African Mudhole for Nothobranchius: Yeah, on the surface, this sounds easy and just like a breeding jar or something: Throw peat on the bottom, add your killies...yeah, "mudhole"; whatever..Next. "Fellman, you just described a breeding jar for killies...!"Uh-uh. NOPE. Not gonna let you get away that easy. I'm talking more of a paludarium-type setup, with a strong terrestrial component. You'd probably set it up not unlike a terrarium for reptiles: Somewhat barren, with patches of terrestrial vegetation here and there, and a substrate really consisting of a mix of peat/mud/fine sand. The emphasis more on recreating the overall look than the utility of function. It's not for temporary breeding, either.
And it would be shallow water; probably not exceeding 6-8 inches (15.24-20.32cm) in depth. Circulation? Nope. Filtration? Not likely. You'd be relegated to small water changes with a plastic cup a couple of times a week or more. Even that is not 100% accurate to the biotope, but infinitely more "realistic" than what a lot of us have done before. You'll have dark, acidic water, a small population of fishes, and the challenges of managing bioload in a filter-less "water hole."
Palauan "Rock Island"- How many times do I have to present this one before someone- or ME- for that matter-tries this? (FYI, My excuse has been not having the time or energy to devote to this specialized project, but I'll go on record to say that is a lame excuse and I'm going to act on this soon...) It requires definite "crossover" skills. We have lots of talented FW paludarium types out there. But you need to marry it with a real reef tank. It's essentially a marine paludarium, in which you'd have an "island" built up of "live rock", with a terrestrial component (yup, that means soil, etc.) complete with various tropical plants, and the "below water" component is a reef-type setup featuring Acropora, Pocillopora, and some soft corals.
It's not as easy as one might think. You need to consider the filtration/water delivery of the aquatic component- no half-ass-ing it here. You're doing a full-blown reef- so you need an overflow weir in a partially-filled tank...that means "custom", which takes a bunch of us out of the running straight away. It also means positioning lighting to provide benefit for both the terrestrial and aquatic sections. I'm thinking LED spotlights? And you need to keep the planted section sort of "separated" on the "island", which means either a pond liner, pots, or other type of container(s) to hold plants in soil, hidden in the rock. No visible stuff. And you need to be able to water and get some drainage. And a nice reef. Not just some shitty frags glued to a rock. Grow it. Challenging. NOT impossible. One day, some rogue reefer with plant skills is going to enter this type of tank into one of those aquascaping snob-fests and freak everyone the f--- out! Yup. Someone needs to do this. And do it well. If you don't, I will. (I probably will anyways, but you'd tip me over the edge to act, lol)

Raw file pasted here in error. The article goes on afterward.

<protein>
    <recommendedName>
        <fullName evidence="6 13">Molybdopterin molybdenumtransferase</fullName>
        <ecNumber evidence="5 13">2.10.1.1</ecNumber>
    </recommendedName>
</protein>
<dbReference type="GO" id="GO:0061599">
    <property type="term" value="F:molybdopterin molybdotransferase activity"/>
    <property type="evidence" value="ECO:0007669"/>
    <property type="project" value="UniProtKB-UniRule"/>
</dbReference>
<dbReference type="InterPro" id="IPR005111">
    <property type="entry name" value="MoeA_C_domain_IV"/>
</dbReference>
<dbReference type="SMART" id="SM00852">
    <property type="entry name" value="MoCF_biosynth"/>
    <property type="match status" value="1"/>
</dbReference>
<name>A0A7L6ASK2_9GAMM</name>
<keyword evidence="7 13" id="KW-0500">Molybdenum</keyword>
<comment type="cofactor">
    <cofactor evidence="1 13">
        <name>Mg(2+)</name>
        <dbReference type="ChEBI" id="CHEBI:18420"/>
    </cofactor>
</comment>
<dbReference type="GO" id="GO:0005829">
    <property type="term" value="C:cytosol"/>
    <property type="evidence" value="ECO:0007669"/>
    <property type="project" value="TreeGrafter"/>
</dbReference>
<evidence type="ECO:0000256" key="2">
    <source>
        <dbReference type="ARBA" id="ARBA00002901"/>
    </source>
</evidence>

Substrate Celebration: Yes, a tank with no rocks. No wood. No plants. Just...substrate. And fishes. A mix of beautiful sands, gravels, soils, and muds of various grades, sizes, textures, colors...arranged in a natural-looking, yet oddly alluring way. With appropriate fishes (yes, there ARE actual biotopes in South America and elsewhere that are essentially sand communities, fascinating in their simplicity, yet surprising in their biological complexity).
With all of the many different aquarium configurations (like really wide and shallow!), substrate choices (commercial and otherwise), and unusual fishes available, this would be a chance to really try something that would be truly different. Lighting, water movement, fish selection would all be critical components here. Each would form a crucial part of the aesthetic and functional whole. With a number of fishes ecologically adapted to this habitat, the opportunity to create something so out of the realm of our ordinary perceptions, yet entirely plausible in its reality- is irresistible!
So there you have just a tiny smattering of possible ideas that would kick convention back just a little bit.
Again, not just any of these would work in any contest. In fact, you don't HAVE to enter them in a contest. You just need to plan, execute, and share some of these, or any number of a thousand better ideas- with the world. Show fellow hobbyists that it's okay to do things that make us uncomfortable once in a while. Something different, yet compelling. We're not entirely inexperienced at this concept in our niche, are we? I've seen dozens of examples of botanical/blackwater tanks that you've created already that would present an entirely different aesthetic to the usual stuff we see served up as progressive and brilliant in the greater aquarium world. It's okay to do "incredible" a bit differently than everyone else, and maybe, just maybe- inspire a few others in the process.
Mental "shifts." We all know about those, right? Yup.
Not everyone will, of course.
The optics on this rant may not be great for everyone. It's okay. Not everyone likes this sort of talk. Not everyone feels it's productive or well-thought-out. It ruffles some feathers. I get it. I can see the criticism. In fact, I'll write my own: ("He ignorantly rips what he perceives as the 'establishment', then serves up a few lame, nebulously-developed ideas in the name of "pushing the envelope"- all the while convinced that his arrogant misperception of the art of aquascaping is even remotely useful. All talk, no action..".etc.)
Ahh. The advantages of having your own blog!
Do it for yourself. But do it visibly, to inspire, and bring light to the world. Do your best. Do what makes your heart sing.
And occasionally, do "weird."
And do it well. Regardless of what anyone says. Your vision just might inspire another hobbyist to do something that has never even been contemplated before. Those are the moments we live for. The moments that make facing challenges, fears, criticisms...all worth it in the end.
Off my soap box...for today.
Stay bold. Stay relentlessly creative. Stay inspired. Stay inspirational.